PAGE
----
exclusively
Form : adverb
Meaning : for only one particular person or group
Example : This café is exclusively for staff; visitors have to go out of the building to get food.

 

flash
Form : verb
Meaning : to show something, such as an ID card, to someone very quickly
Example : The police officer flashed his ID card at the security as he entered the private building.

 

take advantage of (something)
Form : phrase
Meaning : to make full use of something
Example : Josie’s kids took advantage of her absence to play in the rain.

 

 

in the right place at the right time
Form : phrase
Meaning : be in the best position to make full use of an opportunity
Example : Miguel isn’t very skilled, but he got the job because he was in the right place at the right time.

 

miss out on (something)
Form : phrasal verb
Meaning : to fail to benefit from an opportunity 
Example : It’s sad that you won’t be attending the party – you’ll miss out on all the fun.

 

fortune
Form : noun
Meaning : a large sum of money
Example : Siobhan’s new motorbike cost a small fortune.

 

Back to School: 5 Tips to Kick-Start Your University Life

girl-tattoo

Before you start university, especially if you’re in a foreign country, things can be quite daunting.

Here are five ways to make sure you start off on the right foot…

 

  1. Get organised

This is an obvious one, but it can be easy to overlook. From making sure you know when and where your lectures are, to what time the library is open, it is rule number one to be organised. Student life is so much easier when you have it together.

 

2. Read ahead

Falling behind on the required reading for your studies is a no-no. You won’t be able to engage in the topics properly, and your grades will suffer as a result. The great thing about reading ahead is that you can have longer to think. Mastering complex problems or concepts early on can give you time to be creative and come up with something original!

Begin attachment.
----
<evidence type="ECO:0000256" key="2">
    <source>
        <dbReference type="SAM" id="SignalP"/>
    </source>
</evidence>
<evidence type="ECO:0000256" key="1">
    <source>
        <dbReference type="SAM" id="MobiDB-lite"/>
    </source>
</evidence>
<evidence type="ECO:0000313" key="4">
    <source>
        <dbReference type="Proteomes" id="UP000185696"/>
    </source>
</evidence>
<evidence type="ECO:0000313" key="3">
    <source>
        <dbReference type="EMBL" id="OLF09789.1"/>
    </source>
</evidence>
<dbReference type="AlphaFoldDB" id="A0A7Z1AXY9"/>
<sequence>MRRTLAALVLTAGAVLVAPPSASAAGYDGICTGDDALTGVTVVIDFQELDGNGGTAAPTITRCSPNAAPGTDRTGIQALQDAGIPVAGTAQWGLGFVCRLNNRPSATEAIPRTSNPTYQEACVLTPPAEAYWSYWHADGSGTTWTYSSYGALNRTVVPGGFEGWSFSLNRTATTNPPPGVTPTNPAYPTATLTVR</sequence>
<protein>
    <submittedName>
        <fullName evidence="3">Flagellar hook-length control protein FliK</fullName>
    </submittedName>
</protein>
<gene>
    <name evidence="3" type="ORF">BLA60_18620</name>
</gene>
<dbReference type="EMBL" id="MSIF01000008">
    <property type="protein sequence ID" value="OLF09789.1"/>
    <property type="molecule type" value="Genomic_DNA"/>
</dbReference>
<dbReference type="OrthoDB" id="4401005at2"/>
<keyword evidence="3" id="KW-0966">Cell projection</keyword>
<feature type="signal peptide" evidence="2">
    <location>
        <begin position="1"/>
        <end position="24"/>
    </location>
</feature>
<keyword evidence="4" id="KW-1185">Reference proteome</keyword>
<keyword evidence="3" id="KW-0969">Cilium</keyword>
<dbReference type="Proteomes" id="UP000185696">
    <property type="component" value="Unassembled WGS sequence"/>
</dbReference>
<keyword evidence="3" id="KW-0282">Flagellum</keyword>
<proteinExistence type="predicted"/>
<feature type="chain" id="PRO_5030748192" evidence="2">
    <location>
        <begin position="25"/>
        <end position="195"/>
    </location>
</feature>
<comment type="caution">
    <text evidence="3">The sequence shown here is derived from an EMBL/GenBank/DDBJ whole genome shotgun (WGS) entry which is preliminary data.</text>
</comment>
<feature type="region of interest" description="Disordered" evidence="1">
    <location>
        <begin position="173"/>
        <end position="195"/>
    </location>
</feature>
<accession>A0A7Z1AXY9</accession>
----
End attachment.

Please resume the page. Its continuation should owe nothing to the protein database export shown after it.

3. Get to know your classmates

Of course, you should get to know as many people as possible during your time at university! If English is not your first language, then this can especially beneficial to you and how valuable your time there will be. Classmates can also be good allies when it comes to exam time as you can help each other in study groups or simply discussing the course itself.

 

4. Budget

Running out of money can throw everything else off-track. The added stress of worrying about bills or where your lunch is coming from will affect your health and your work. Budgeting everything from your travels costs and books, to that occasional(!) night out will make sure you’re happier and can concentrate on what you’re there for – learning!

 

5. Get everything you can from your University

Beyond the classroom there are a host of other societies, clubs, events and academic support that universities offer to students, that can give a challenge or take some of the stress off. Take these opportunities – they’re there for you! And try your hand at something new, you could discover you have a hidden talent or passion…